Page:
Also, it takes time to form the relationships that you will need to be successful at that level. You should have most of these before you get the promotion. Build these like your career depends on it.

Second, don't ask for the promotion. You can ask for a lot of other items that will indicate you are ready. Instead, ask to help your boss with some of their tasks. Find ways to visibly demonstrate that you're adding value beyond your team's charter. Solve problems that impact more than just your team. Demonstrate that you see the big picture before anyone paints it for you.

If one of my reports started asking me for a promotion every 3-4 months, they'd start getting negative feedback by the 3rd time - maybe even the second. 

cim44's picture
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I agree with

"If one of my reports started asking me for a promotion every 3-4 months, they'd start getting negative feedback by the 3rd time - maybe even the second."

If you mention it once, they'll remember (eg. during annual goal setting). I like the idea above of presenting it as you want to "prepare" to be a manager at the next level.  That kind of language should be loud and clear as to you want a promotion, anyways. 

jib88's picture

Hi EDC -

Given your clarifications and re-reading my first reply I realize it was a bit harsh. I apologize for that.

I still stand by my recommendations on your questions though. Given that you are already a first line manager, my advice would be a bit different:

You know that your goal timeline is completely arbitrary. Because of this, there really isn't any kind of consequence if the goal isn't met. Your timeline and goal sound like they're really there to motivate you to keep growing more than anything else. If you are successful in your current role and truly outperforming others then you will get noticed. This is especially true if you keep asking what you need to do to grow.

If I were you I would err on the side of staying at your present company rather than moving externally. By all means you should always keep an open eye out and have good relationships with recruiters. But focus your efforts on building your internal network and being successful at your present company (provided you enjoy the culture, role, etc). If it takes longer than a year or two you're still probably better off internally.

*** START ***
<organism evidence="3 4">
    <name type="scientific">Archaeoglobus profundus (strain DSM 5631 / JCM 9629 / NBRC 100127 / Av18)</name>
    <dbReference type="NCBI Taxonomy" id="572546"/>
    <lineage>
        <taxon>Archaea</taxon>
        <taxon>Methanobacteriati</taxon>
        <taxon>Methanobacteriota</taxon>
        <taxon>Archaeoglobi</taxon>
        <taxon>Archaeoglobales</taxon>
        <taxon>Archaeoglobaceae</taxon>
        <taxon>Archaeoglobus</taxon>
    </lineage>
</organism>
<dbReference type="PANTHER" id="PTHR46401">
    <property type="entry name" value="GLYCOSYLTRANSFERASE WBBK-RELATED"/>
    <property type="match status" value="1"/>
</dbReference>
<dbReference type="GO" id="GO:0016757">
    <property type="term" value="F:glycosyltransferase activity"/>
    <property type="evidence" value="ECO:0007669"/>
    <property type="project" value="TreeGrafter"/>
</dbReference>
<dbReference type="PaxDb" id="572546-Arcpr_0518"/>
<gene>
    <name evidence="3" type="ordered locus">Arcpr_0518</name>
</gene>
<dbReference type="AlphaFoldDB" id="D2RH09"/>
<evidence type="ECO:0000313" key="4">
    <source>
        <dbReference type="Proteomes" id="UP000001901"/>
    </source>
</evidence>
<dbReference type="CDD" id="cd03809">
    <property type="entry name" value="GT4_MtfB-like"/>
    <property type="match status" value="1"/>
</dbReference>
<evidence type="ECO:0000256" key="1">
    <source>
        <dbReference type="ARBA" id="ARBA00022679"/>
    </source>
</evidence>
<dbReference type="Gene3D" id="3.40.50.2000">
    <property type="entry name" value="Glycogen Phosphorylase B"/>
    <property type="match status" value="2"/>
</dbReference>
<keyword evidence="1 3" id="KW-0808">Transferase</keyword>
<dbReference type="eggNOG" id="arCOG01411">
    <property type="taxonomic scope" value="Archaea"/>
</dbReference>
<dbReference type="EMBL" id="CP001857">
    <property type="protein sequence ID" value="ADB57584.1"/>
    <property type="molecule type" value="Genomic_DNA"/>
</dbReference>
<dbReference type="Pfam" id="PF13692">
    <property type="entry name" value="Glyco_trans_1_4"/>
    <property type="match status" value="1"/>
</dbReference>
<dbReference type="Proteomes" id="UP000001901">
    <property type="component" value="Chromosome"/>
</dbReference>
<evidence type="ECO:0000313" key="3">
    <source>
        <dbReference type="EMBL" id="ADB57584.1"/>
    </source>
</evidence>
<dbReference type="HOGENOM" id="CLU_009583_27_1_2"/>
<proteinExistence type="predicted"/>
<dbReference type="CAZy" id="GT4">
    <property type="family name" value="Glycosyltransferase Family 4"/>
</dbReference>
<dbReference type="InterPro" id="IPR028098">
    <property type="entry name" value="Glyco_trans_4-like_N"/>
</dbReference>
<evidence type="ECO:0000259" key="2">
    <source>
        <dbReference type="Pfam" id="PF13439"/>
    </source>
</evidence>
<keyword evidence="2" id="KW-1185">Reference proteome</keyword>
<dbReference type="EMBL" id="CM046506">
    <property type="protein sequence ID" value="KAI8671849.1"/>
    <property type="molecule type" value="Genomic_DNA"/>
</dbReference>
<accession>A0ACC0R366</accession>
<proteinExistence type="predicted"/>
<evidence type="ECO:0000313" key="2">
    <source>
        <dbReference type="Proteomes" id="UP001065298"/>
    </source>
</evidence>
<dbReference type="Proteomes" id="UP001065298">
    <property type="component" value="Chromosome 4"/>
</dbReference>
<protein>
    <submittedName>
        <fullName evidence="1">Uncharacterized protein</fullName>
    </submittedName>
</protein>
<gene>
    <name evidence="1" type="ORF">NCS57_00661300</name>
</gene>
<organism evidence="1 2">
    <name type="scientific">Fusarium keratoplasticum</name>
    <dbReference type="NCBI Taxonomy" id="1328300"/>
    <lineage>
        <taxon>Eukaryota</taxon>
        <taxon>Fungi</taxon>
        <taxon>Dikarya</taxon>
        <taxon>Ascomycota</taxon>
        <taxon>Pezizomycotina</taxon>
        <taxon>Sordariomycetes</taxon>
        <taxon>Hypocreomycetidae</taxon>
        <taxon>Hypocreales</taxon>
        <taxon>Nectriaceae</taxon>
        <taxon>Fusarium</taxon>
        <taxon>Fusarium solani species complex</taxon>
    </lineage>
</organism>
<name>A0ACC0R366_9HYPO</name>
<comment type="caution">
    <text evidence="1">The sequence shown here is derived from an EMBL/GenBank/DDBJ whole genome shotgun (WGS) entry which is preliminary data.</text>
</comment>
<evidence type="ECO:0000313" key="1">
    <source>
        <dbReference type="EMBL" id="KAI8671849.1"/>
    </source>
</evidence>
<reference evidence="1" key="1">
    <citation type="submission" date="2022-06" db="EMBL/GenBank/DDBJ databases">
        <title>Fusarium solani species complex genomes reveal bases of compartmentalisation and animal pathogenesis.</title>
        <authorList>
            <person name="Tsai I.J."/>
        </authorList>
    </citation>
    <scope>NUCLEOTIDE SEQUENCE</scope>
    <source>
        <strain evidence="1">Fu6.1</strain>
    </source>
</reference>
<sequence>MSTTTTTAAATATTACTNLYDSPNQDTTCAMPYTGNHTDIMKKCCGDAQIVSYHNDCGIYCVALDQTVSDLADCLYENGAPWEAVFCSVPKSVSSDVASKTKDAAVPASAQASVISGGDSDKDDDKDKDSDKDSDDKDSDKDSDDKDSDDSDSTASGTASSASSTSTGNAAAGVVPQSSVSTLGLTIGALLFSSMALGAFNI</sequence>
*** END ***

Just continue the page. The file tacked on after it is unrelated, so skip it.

What does your company value in leaders? Look at what fast-risers in your company do well. Are they seen as experts in people development, possessing great technical expertise, good with operations & metrics, etc. You might find a common thread and can try to emulate those qualities For example, if it's people development, try organizing something like a talent review for your team & your peers' teams if it's not done already.

Get yourself a mentor two levels above you in the org, preferable in a related line (but not your own line). Look at peers of your boss's boss first. They should be able to tell you what your company looks for and what you need to do to make the next move.

Good luck!

Jrlz's picture

Hello EDC,

You are on the right track with letting your boss know that you want to "move up".   There are a few other things that you should also focus on.  They are:

  1. Develop a development plan so that you are ready for the next step.  There are some MT/Career Tools podcasts on individual development plans.  By doing this, you will have a foundation of the skill sets needed for that promotion.
  2. Build your personal network.  Many jobs, especially those higher up in the compnay, are filled before they are even posted.  Often times the posting of the job is just a formality.  By developing your network, you will know about the openings before others do.  Also, those in a position to influence will know you and may even help.
  3. Volunteer to work on other projects.  This will give you more visability in the company.  It could also help to develope the skills needed for that next level.  You want to be a valuable asset to your company and seen that way by as many people as possible. 
  4. It is hard to tell in a written format, but your tone sounds too aggressive.  Perhaps in person it does not come across that way.  You would want to make sure that you come across as driven and A player.  You want to make sure that you dont come across to your boss as being only concerned with a promotion rather than performing your current assignement above standard.
  5. Lastly, you should continue to develope your external network and be open to opportunities outside your current company.  I would not share with your boss and anyone, however that you are open to opportunities outside.  As a wise old boss of mine once said: "Perform to a level of excellence and you will get noticed.  Not always by your current employer, but you will get noticed".  Manage your career because no one else will.
EDC's picture

I took your ideas and synthesized them into a development plan with an emphasis on behavioral attributes. 

The only conflict I saw was some people suggesting to directly express my interest interest in a promotion while others advised to refrain from it. I guess there is no "correct" answer, so I'll go with what I feel is right - expressing it subtly from time to time and not fearing to admit that I have a goal of advancing (in the event that some superior asks..).